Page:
Sensitivity of the atmospheric lapse rate to solar cloud absorption in a radiative-convective model

Carynelisa Erlick, V. Ramaswamy

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6 Scopus citations


Previous radiative-convective model studies of the radiative forcing due to absorbing aerosols such as soot and dust have revealed a strong dependence on the vertical distribution of the absorbers. In this study, we extend this concept to absorption in cloud layers, using a one-dimensional radiative-convective model employing high, middle, and low cloud representations to investigate the response of the surface temperature and atmospheric lapse rate to increases in visible cloud absorption. The visible single-scattering albedo (ssa) of the clouds is prescribed, ranging from 1.0 to 0.6, where 0.99 is the minimum that would be expected from the presence of absorbing aerosols within the cloud drops on the basis of recent Monterey Area Ship Track (MAST) Experiment case studies. Simulations are performed with respect to both a constant cloud optical depth and an increasing cloud optical depth and as a function of cloud height. We find that increases in solar cloud absorption tend to warm the troposphere and surface and stabilize the atmosphere, while increases in cloud optical depth cool the troposphere and surface and slightly stabilize the atmosphere between the low cloud top and surface because of the increase in surface cooling. In the absence of considerations involving microphysical or cloud-climate feedbacks, we find that two conditions are required to yield an inversion from a solar cloud absorption perturbation: (1) The solar absorption perturbation must be included throughout the tropospheric clouds column, distributing the solar heating to higher altitudes, and (2) the ssa of the clouds must be ≤0.6, which is an unrealistically low value. The implication is that there is very little possibility of significant stabilization of the global mean atmosphere due to perturbation of cloud properties given current ssa values.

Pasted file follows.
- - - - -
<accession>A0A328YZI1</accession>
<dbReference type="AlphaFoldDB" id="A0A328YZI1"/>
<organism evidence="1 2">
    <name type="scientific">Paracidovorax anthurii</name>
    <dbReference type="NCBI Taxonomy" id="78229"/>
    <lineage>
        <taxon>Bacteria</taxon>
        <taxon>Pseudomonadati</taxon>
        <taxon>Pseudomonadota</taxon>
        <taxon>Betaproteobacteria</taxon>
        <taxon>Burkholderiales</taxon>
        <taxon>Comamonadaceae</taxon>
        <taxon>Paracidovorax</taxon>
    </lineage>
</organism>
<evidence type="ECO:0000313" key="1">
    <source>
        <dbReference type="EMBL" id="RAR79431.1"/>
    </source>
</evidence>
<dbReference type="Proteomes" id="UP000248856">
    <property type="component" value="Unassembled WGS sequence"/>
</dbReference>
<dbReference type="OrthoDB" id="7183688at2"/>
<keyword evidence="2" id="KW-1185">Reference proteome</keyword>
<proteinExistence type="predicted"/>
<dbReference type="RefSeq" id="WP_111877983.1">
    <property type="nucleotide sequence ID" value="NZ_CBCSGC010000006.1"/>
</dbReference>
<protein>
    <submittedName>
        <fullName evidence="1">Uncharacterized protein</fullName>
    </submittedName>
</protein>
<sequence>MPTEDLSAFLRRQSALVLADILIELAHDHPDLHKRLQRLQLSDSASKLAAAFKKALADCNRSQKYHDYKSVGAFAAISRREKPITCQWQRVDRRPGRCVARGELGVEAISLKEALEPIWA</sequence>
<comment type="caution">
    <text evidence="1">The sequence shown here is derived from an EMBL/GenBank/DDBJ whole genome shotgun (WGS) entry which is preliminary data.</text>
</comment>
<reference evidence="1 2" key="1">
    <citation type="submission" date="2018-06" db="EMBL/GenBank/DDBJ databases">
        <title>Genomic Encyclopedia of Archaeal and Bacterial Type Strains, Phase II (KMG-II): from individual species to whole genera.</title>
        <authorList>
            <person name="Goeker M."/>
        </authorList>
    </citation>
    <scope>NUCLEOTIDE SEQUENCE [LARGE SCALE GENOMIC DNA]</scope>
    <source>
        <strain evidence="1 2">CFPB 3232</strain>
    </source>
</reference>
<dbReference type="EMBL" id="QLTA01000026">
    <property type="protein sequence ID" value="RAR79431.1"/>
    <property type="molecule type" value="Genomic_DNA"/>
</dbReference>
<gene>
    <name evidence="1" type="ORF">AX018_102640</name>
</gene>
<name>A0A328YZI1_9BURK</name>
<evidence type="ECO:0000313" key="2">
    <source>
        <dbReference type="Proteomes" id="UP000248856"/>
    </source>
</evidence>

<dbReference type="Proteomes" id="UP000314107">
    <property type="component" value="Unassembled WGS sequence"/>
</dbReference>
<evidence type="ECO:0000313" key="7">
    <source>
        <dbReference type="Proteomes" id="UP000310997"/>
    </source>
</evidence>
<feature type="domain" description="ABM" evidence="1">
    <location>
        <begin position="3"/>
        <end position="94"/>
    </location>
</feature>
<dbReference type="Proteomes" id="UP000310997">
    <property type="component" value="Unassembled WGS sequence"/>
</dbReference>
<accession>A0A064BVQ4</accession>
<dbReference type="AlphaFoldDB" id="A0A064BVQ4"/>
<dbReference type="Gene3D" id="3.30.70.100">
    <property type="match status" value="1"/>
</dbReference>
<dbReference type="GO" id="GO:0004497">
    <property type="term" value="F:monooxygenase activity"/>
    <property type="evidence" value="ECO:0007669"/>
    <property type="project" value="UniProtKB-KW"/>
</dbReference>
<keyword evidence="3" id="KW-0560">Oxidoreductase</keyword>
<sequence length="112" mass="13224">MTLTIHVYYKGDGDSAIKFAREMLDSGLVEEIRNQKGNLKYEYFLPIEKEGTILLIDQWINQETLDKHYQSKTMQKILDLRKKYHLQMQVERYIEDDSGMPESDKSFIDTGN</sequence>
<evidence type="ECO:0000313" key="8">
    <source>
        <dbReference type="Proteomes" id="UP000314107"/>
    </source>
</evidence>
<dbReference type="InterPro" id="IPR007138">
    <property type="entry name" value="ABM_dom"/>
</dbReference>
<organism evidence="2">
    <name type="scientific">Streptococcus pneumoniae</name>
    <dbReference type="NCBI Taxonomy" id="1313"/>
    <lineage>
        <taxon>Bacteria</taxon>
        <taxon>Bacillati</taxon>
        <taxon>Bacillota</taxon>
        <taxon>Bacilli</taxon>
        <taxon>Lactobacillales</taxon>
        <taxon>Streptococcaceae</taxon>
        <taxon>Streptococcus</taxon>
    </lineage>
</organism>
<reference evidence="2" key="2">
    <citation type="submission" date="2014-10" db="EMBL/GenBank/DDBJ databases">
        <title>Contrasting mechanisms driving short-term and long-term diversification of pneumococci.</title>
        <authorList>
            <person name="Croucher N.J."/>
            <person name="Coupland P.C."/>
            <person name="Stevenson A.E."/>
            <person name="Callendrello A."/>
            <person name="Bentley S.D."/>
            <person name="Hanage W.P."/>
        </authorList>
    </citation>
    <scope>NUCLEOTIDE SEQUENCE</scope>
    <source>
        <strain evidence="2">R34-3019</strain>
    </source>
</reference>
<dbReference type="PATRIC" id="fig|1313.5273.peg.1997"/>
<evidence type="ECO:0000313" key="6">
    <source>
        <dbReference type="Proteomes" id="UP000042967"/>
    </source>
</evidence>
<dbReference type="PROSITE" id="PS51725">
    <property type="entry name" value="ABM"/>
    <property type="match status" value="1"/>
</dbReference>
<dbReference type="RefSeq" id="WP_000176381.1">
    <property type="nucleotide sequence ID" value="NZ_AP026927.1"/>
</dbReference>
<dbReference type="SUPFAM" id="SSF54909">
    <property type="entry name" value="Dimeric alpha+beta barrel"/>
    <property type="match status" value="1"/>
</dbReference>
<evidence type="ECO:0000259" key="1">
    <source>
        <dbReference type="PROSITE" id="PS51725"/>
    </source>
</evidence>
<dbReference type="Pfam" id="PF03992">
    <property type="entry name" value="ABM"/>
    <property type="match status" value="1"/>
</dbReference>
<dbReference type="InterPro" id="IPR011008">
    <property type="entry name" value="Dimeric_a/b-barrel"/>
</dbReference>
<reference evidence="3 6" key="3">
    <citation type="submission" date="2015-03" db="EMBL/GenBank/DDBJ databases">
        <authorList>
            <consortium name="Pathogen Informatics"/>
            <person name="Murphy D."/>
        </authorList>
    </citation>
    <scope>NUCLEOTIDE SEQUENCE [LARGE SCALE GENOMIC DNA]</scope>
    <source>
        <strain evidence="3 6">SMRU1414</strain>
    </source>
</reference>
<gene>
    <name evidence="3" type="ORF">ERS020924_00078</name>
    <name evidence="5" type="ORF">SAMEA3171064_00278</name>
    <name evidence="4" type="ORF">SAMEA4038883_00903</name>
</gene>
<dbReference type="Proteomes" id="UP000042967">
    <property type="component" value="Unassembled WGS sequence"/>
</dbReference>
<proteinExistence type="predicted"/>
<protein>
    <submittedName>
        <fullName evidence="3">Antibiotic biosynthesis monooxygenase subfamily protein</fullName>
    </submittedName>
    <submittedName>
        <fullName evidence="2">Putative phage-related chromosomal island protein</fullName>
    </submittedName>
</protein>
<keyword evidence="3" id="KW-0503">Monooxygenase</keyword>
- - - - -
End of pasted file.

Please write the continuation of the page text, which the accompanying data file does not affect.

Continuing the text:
Original languageEnglish (US)
Pages (from-to)AAC 6-1 - AAC 6-7
JournalJournal of Geophysical Research: Atmospheres
Issue number16
StatePublished - Aug 27 2003

All Science Journal Classification (ASJC) codes

  • Geophysics
  • Forestry
  • Oceanography
  • Aquatic Science
  • Ecology
  • Water Science and Technology
  • Soil Science
  • Geochemistry and Petrology
  • Earth-Surface Processes
  • Atmospheric Science
  • Earth and Planetary Sciences (miscellaneous)
  • Space and Planetary Science
  • Palaeontology


  • Indirect aerosol effect
  • Radiative-convective model
  • Solar cloud forcing


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